The Hatton lab has a new Biosafety level 2 microbiology lab for bacterial culture (Figure a), managed by Dr. Dalal Asker. We research how surface topographies, such as regular nano- and microscale arrays, can affect the adhesion, morphology, growth and behaviour of bacteria and mammalian cells. An example (Figure b) is the effect a regular square array of Si posts, spaced 2 µm apart, has on the growth and morphology of mammalian cells to become highly elongated (mouse stem cell) (14).

We are designing new kinds of antimicrobial surfaces that significantly delay bacterial contamination and biofilm growth, to help address the problem of biomedical device infection and hospital-acquired infections. (Figures c and d) show bacterial biofilms (B. subtilis), which are dense, matrix-embedded bacterial colonies. (Figure e) shows the dangerous role that surface micro-cracks has to harbour bacterial adhesion on biomaterials (Pseudomonas aeruginosa on PDMS silicone). We currently investigate enzyme-immobilized surfaces that specifically disrupt the formation of extracellular biofilm matrix for P. aeruginosa. Also, ultra-slippery, low-adhesion surfaces (SLIPS) that can reduce bacterial cell counts significantly in continuous flow culture growth over 30 days.

14. M. A. Bucaro, Y. Vasquez, B. D. Hatton, J. Aizenberg. ACS nano 6, 6222-6230 (2012).

colloids6.jpg

Large area microfluidics


Large area microfluidics


Microfluidic devices control the flow and mixing of fluids in small volumes, and has evolved in the past 20 years for a wide range of applications in chemistry, biology, medical diagnostics, and regenerative medicine. Devices are typically small (1 to 2 cm), with channels in the range of 10-100 µm cross-sectional dimensions, and made by photolithography mask/etching processes. We have focuses on methods to fabricate microfluidic layers over large areas, such as 50x50 cm2, using methods such as laser or vinyl cutting to define the channel structures (15) (Figures a, b).

Making large area microfluidics has enabled the development of adaptive, fluidic layers for the thermal control of building windows (15). (Figure e) shows the temperature change (measured by IR) of a microfluidic window (10x10 cm2, 0.1x1 mm channels) cooled from 40°C with the flow of cool water, which we suggest could be a means of dynamically controlling the outer temperature of building windows, using a closed fluidic network (and suitable heat exchange), or optical properties (Figures c,d).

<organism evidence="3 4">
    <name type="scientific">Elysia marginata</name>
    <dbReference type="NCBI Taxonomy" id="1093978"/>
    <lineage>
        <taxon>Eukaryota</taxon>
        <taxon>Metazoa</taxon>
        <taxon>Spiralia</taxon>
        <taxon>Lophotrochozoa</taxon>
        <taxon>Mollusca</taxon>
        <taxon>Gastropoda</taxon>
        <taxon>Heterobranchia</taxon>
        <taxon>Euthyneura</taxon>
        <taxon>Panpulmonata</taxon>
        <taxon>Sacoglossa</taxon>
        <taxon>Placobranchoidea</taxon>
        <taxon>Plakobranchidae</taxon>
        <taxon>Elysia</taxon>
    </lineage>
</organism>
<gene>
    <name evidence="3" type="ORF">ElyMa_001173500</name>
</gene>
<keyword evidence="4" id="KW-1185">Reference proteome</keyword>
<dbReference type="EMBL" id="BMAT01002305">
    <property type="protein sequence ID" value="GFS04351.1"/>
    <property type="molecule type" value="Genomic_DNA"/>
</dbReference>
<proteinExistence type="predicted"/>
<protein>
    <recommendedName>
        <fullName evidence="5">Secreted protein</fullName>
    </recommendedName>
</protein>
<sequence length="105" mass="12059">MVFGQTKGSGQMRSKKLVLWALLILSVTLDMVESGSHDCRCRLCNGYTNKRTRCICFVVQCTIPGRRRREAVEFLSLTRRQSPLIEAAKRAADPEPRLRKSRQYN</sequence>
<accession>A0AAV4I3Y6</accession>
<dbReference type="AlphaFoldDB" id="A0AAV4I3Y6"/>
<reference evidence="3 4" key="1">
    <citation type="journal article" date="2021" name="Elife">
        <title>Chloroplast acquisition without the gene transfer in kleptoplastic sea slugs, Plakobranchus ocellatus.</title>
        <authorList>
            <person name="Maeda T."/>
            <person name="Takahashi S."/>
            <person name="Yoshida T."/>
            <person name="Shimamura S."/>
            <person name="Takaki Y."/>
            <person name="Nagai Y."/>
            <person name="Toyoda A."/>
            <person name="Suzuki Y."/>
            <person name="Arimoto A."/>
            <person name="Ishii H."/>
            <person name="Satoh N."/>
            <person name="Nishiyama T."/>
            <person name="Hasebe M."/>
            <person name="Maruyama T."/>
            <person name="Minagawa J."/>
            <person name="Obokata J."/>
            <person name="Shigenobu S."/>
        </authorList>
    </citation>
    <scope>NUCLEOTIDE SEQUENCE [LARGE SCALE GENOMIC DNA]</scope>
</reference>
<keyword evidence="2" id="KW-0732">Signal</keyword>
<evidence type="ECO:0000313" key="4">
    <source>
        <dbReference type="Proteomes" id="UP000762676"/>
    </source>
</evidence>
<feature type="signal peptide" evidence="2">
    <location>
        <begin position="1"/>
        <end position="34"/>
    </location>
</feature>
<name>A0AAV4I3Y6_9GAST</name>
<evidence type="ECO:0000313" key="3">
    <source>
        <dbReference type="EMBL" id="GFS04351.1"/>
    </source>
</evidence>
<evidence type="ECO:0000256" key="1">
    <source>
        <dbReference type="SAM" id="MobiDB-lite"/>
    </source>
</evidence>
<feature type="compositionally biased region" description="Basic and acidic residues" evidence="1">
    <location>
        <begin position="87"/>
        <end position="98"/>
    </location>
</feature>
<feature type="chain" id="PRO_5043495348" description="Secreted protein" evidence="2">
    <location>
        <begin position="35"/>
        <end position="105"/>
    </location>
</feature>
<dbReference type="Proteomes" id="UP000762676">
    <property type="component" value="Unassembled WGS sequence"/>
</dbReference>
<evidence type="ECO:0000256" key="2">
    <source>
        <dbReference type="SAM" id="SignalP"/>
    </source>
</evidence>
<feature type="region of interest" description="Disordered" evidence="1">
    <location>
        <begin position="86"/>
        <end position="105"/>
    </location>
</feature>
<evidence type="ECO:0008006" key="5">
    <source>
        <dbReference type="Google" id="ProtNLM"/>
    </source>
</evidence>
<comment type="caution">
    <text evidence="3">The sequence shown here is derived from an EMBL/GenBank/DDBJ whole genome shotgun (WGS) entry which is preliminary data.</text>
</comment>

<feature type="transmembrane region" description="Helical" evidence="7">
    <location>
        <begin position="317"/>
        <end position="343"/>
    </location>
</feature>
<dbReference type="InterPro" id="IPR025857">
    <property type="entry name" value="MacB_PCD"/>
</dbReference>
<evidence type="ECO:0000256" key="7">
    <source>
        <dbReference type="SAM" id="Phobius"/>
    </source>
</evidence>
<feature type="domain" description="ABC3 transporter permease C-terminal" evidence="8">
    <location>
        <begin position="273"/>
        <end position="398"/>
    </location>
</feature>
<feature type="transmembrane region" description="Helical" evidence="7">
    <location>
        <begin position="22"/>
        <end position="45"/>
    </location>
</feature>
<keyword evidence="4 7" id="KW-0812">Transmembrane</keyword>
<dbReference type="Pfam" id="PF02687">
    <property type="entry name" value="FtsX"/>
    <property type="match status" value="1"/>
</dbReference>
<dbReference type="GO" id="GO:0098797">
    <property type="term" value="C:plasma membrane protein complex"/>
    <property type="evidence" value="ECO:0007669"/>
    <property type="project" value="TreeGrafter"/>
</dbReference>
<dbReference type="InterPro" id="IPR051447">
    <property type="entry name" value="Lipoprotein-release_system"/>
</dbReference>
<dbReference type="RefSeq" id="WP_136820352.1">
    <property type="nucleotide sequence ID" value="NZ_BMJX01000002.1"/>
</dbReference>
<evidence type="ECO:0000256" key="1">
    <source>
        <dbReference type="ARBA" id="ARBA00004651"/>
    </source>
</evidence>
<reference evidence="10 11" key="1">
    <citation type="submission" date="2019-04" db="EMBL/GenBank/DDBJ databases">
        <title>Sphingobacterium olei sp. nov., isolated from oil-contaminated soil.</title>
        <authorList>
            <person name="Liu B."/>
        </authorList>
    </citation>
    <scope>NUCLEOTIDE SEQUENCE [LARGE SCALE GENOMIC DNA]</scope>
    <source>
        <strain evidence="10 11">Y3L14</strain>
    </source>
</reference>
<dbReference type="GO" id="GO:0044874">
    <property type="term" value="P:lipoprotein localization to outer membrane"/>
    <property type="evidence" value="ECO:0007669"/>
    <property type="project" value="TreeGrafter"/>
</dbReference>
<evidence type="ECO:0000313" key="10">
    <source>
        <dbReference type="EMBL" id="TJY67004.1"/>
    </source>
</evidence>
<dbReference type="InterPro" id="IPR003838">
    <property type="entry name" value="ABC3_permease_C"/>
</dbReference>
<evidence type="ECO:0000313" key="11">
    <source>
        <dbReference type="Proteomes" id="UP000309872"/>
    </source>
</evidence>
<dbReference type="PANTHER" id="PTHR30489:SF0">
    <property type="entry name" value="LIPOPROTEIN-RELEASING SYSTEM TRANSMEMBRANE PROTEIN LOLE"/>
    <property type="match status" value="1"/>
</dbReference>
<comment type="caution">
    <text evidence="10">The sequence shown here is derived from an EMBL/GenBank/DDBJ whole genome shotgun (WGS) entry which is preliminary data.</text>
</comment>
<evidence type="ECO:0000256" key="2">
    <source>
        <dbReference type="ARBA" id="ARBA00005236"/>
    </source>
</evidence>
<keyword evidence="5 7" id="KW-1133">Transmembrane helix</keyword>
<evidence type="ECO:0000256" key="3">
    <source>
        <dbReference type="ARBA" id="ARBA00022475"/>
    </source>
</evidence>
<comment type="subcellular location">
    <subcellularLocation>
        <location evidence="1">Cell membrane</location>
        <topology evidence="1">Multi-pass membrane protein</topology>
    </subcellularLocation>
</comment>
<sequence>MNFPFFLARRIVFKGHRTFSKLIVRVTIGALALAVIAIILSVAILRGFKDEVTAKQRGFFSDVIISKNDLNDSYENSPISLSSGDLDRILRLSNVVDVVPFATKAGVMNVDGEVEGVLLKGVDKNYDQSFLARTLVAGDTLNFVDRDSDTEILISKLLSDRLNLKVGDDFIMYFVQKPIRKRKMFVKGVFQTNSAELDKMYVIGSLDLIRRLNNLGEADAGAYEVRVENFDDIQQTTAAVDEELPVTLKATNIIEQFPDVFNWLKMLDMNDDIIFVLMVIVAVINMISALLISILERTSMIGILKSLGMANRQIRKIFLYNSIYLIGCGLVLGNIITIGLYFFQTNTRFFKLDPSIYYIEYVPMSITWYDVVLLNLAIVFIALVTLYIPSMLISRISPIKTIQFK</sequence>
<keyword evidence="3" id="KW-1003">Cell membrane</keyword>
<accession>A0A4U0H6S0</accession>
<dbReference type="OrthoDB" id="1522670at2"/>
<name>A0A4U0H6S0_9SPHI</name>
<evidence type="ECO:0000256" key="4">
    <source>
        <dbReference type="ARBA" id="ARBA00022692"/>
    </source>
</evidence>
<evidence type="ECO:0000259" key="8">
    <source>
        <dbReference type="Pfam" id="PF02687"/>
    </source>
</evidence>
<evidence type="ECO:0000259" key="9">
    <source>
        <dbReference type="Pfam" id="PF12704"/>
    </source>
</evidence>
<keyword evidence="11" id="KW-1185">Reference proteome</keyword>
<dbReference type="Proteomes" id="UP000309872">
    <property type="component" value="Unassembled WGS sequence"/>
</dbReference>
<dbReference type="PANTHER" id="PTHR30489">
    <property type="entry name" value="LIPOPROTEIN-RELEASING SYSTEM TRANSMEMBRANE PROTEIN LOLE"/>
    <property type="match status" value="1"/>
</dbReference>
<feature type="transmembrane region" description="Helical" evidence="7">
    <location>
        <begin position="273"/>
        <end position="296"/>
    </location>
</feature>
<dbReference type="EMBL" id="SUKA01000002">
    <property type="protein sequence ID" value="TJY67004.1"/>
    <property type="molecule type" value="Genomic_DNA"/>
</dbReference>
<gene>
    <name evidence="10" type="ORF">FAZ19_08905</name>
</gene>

15. Hatton, B. D.; Wheeldon, I.; Hancock, M. J.; Kolle, M.; Aizenberg, J.; Ingber, D. E. Solar Energy Materials and Solar Cells 2013, 117, 429-436.

 
colloids6.jpg

Nanoporous layers for catalysis


Nanoporous layers for catalysis


 

As the world faces urgent global problems of climate change due to increasing greenhouse gas emissions, there are efforts at UofT to develop efficient, scalable processes to directly capture and chemically reduce carbon dioxide (CO2) into useful hydrocarbon fuels through photocatalysis. The Solar Fuels group (led by Prof. Geoff Ozin, Chemistry) is an interdisciplinary, multi-departmental effort at UofT, funded in 2015 by a $1M Connaught Global Challenge award, to develop large area photocalalytic reactor devices.

Photocatalysts can achieve reactions such as water splitting and CO2 reduction by photo-based excitation and catalytic surface reactions, which achieves the goals of CO2 capture, and non-fossil fuel-based hydrocarbon that uses only sunlight. Our effort is to develop large area nanoporous layers to improve the overall efficiently of photocatalysis, through colloidal self-assembly (16, 17), electrospinning and others.

16. Hatton, B. D.; Mishchenko, L.; Davis, S.; Sandhage, K. H.; Aizenberg, J. Proceedings of the National Academy of Sciences 2010, 107, (23), 10354-10359.; 17. Mishchenko, L.; Vasquez, Y.; Hatton, B. D.; Kolle, M.; Aizenberg, J. ACS Photonics 2014, 1, (1), 53-60.